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"Stephanus was born in America."

Translation:Stephanus natus est in America.

September 3, 2019

51 Comments


https://www.duolingo.com/profile/Justin_the_Grey

I said "Stephanus natus in America est." and was marked wrong, but I don't know why.


https://www.duolingo.com/profile/emackerley

Likewise. I'm guessing "natus" and "est" need to be together but I don't know why. "stephanus in america natus est" is also correct.


https://www.duolingo.com/profile/River806726

I think verb parts need to be together like in English. "Was born" cannot be separated either


https://www.duolingo.com/profile/River806726

I wrote that. It told me it's wrong.


https://www.duolingo.com/profile/Tor_Heyerdal

I also gave this same answer, and I don't know why I was marked wrong. I feel like it should be accepted but, as a beginner, I don't feel confident enough in that assertion to report it.


https://www.duolingo.com/profile/RedheadedRogue

"natus est" is the English equivalent of "was born", so they can't be separated. One aspect of Latin grammar that Duo doesn't provide much of an explanation for.


https://www.duolingo.com/profile/scifan

Same here. I think it should be correct, but I'm not 100% sure. I reported it.


https://www.duolingo.com/profile/JeanneMPN

I did the same thing. I think perhaps "Stephanus in America natus est," is what we should have written. I suspect that, just as we cannot separate "in America" we cannot separate "natus est."


https://www.duolingo.com/profile/JeanneMPN

I just wrote, "Stephanus in America natus est," and it was accepted, so the answer appears to be that "natus est" should be together, just as "in America" should be together. If we split those two words, it will be marked incorrect.


https://www.duolingo.com/profile/Eduardo301398

What about "Stephanus est Natus in America"? Why this answer was not accepted?


https://www.duolingo.com/profile/JacobFaubion

I got the same problem, I think it is because "est natus in America" means "he was/is born into America," versus "natus est in America," is closer to "his birth was/is in America." It is irregular, but should still be correct.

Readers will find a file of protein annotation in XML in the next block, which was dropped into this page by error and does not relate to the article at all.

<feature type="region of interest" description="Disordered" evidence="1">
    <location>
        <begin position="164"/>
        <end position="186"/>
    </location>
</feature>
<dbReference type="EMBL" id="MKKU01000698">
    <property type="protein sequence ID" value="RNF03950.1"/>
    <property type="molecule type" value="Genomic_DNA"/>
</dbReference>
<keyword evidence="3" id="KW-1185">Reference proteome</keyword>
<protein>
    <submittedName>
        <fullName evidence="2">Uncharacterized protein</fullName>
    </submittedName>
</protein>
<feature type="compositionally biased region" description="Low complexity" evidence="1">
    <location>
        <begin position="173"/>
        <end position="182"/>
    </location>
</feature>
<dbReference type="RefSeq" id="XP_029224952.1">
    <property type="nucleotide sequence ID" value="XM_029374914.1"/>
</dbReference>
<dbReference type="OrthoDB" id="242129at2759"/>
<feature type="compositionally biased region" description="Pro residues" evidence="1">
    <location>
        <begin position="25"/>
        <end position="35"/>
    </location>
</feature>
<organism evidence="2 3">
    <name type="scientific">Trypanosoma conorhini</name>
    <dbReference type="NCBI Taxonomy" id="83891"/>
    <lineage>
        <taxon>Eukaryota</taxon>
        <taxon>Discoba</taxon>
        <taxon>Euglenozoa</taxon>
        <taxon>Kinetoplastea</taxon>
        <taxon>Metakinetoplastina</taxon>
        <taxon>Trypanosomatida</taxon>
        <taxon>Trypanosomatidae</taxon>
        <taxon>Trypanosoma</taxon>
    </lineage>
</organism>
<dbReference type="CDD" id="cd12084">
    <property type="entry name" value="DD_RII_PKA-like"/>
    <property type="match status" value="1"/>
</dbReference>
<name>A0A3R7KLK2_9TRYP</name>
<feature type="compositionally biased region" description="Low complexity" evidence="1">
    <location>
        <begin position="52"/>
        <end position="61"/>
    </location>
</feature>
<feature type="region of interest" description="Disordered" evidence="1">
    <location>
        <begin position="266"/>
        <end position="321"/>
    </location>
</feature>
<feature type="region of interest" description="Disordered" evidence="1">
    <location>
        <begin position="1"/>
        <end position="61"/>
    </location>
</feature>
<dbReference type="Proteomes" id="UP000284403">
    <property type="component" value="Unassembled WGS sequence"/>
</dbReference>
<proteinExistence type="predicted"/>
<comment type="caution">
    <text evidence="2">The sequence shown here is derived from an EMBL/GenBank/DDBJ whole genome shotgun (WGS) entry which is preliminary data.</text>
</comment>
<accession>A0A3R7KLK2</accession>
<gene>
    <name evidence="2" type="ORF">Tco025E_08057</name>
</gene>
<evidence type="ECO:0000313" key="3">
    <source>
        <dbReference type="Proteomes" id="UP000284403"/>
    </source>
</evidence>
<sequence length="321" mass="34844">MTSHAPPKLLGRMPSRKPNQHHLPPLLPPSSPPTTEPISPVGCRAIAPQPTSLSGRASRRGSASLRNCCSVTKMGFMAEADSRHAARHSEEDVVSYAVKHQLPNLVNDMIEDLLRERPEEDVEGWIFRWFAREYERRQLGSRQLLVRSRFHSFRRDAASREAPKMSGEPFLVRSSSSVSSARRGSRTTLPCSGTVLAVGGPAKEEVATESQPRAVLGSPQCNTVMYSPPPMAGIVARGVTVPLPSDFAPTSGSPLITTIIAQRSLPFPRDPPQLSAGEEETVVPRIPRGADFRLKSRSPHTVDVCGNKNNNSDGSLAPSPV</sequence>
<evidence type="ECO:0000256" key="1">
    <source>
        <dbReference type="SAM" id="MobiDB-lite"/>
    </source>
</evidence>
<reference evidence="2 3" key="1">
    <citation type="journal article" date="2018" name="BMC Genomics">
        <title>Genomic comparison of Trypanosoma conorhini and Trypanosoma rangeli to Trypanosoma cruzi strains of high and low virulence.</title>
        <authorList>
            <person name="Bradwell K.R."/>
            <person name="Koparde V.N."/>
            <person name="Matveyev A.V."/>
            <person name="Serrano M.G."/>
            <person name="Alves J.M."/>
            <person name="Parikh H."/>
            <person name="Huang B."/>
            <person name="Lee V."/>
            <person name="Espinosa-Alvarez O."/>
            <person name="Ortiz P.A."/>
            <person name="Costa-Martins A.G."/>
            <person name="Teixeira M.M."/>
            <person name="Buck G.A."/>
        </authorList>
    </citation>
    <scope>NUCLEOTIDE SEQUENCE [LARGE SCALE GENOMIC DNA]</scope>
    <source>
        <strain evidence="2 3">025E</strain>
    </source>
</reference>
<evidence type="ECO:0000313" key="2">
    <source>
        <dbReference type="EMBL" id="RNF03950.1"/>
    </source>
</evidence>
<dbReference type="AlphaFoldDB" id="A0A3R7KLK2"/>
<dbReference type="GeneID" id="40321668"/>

https://www.duolingo.com/profile/iBrow.

I think it's correct, the next time you get it you might wanna report that instead of commenting


https://www.duolingo.com/profile/JackHacksh

I wish the course would use locations from the classical world rather than modern day America. Greece, Italy, Egypt etc.


https://www.duolingo.com/profile/MagsHarris

Stephanus in America est natus????


https://www.duolingo.com/profile/JeanneMPN

Apparently it needs to be, "Stephanus in America natus est, " if you want to use the SOV sentence-structure rather than the SVO sentence-structure.


https://www.duolingo.com/profile/arzew
  • 1658

"Stephanus Americae natus est"?


https://www.duolingo.com/profile/Tor_Heyerdal

The locative is only used for cities, towns, and small islands. Not countries.


https://www.duolingo.com/profile/PxachyFae

but for a previous question it was "a girl was born in Germany" and the correct answer was "puella in Germania nata est" why would it be different for this replacing Germany with America?


https://www.duolingo.com/profile/aidanjhart

"in Germania" is still not in the locative case. "Germania" is simply the word for the country Germany. Also, the "in" gives it away that it's not in the locative.


https://www.duolingo.com/profile/SilvanaR642668

Isn't 'natus est' in present system, so not meaning 'was' but 'is'?


https://www.duolingo.com/profile/BobVesterm

In a word-for-word sense, sure, but languages don't really translate to each other word-for-word.


https://www.duolingo.com/profile/mahdaeng

Also, would it be incorrect to say "natus fuit" instead?


https://www.duolingo.com/profile/J.C.M.H.

Yes, it is wrong.


https://www.duolingo.com/profile/Val572575

There does not seem to be a consistency of expected word order in the answers.


https://www.duolingo.com/profile/Hirosh8